In fourth grade, I was placed as a reading buddy with a first grader like the rest of the class. What made me different was that another fourth grader who struggled in reading was added to our group. Jon was a nice kid and we were friends out of default on account of not having any other friends. Jon was a good friend nevertheless. He always listened to me and liked to play the games I wanted to play.

                Ms. O’Rourke came to me after my reading buddy placement to ask if I was okay with the situation. “I just wanted to make sure it was okay with you to help Jon because you’re so good at reading.”

                I was quick to agree. I didn’t want to make her find somebody else and most of all, I liked feeling important.

                “Thank you, Kelsey. I thought you’d say yes because you’re helpful.”

                That was my earliest, clearest memory of somebody calling me helpful. I was important in my ability to say yes. Of course, I did help out, but I wouldn’t be helpful or important if I went so far to say no. I was a good girl when I said yes and was agreeable. These were all the aspects of being selfless. If I had decided that struggling along with a fourth grader and a first grader who read at the same level while I was one to skip ahead and  grow bored of a lesson that kept going and going, I would be more of a pain than it was worth. I didn’t dwell on it. I was helpful and selfless. That was who I was.

                I understood myself as this and I could do my best in this place. I might be seen as a teacher’s pet, but I never went that far to bother the teacher after fourth grade, being told I was being annoying. Sure, I talked too much and made up a lot of stories then presented them as truth (some would call this lying), but I was a good girl and would walk away shame-faced if a teacher told me to leave. I was good in this domestic field though it was much more minor than the one my mom was in, but I was good at taking care of people. I was told by many family members that I’d be a good mother and maybe a good wife if I could shut-up once in a while.

                Through Middle school and High school, I built up a resume of selfless activities. I was a Girl Scout and participated in the community service quietly while my best friend would complain about the thought of waking up before ten on a Saturday to clean up the roads. I was in Big Brother-Big Sister and persevered through despite my first year being with a boy who refused to say a word to me. I struggled through that program since I didn’t always go, but I was still told I was patient despite knowing I couldn’t stand to sit in that room anymore. I tutored a fourth grader in math my Senior year when I was told going into Education might be a good path for me. I always politely, but firmly, told them that Creative Writing was what I would major in. They would shake their head, but accept what I said.

                I had a secret through all of this. I didn’t enjoy working with the kids. They said I was patient, but I could never see why when my fists were clenched when a child wouldn’t talk to me or when I purposefully skipped out because I wanted to spend time with people my own age or with a good book. They said I was selfless in the way I gave up time, but I never felt like I was doing enough, that I could do enough. Maybe it meant I strived to be even more selfless than where I was at, but either way, I didn’t like where I was.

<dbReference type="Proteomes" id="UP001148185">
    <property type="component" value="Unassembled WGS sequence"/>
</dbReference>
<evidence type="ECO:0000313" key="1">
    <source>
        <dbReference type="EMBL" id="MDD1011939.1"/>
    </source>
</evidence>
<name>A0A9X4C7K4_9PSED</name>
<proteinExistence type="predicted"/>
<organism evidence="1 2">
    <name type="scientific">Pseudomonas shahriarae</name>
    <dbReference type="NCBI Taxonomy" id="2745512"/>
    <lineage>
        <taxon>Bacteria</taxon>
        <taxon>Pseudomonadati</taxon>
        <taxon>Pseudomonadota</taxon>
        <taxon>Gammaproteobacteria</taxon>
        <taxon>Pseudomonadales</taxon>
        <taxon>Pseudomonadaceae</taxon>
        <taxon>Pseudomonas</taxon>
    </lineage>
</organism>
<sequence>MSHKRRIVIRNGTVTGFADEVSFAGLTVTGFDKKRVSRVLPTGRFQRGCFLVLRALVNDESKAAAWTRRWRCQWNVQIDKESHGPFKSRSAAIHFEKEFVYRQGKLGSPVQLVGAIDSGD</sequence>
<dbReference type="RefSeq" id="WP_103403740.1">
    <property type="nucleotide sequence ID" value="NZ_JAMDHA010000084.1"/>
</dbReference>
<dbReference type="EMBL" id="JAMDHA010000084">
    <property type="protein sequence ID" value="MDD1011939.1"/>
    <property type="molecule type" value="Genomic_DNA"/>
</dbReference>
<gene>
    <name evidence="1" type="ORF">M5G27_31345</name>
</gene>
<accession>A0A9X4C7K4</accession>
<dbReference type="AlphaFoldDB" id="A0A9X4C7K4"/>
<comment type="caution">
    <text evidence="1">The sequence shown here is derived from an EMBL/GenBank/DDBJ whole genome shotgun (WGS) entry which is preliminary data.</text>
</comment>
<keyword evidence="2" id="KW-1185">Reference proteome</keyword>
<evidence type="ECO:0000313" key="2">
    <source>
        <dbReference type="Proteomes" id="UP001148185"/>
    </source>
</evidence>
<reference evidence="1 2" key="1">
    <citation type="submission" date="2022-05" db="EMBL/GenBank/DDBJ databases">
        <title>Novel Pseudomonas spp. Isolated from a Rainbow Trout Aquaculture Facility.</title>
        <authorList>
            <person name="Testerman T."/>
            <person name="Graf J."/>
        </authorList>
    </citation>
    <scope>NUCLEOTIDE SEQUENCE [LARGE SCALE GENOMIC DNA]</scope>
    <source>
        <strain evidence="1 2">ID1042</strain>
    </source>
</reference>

As a college freshman, I loved taking classes and felt happy with what I was doing. I wasn’t living up the college life and never attended an Oswego party, but I was the average college student worrying over exams and papers with complaining about professors thrown into the mix.

Yet, I was faced with the same problem as before college. I didn’t know what to do with this major. It’s something you actually have to feel confident about. I went through a Creative Writing class, but these classes don’t just tell you if you’re a good writer or not. They give you critiques and you have to sit there and decipher what they’re trying to say. If you’re not good, then there’s four years of college down the drain (some people would say it’s still down the drain whether you’re bad or good).

I went to an advisor and thought it out and finally, changed my major to Childhood Education. My mom was thrilled, my grandparents were thrilled, those people on Facebook were thrilled, and I was hoping that it wouldn’t take everything I loved away from me.

Two years later, I was back to Creative Writing and this was that move. It’s the move that everybody stares at you and judges you for. It’s the move that makes it so you suddenly have to answer every question to prove you’re not spiraling out of control.

“It’s selfish.”

This was the start of when I realized something’s wrong with the expectations people have of me. Frigga Haug writes that women are socialist by nature in the aspects that they have such as “maternal love, the gratification of needs independently of achievement, love, care, domesticity…” (Haug 130). This is true, but those aspects are also an expectation of women. If a woman steps out and takes on a career path that’s seen as independent (such as writing), they are seen as Other than woman or man.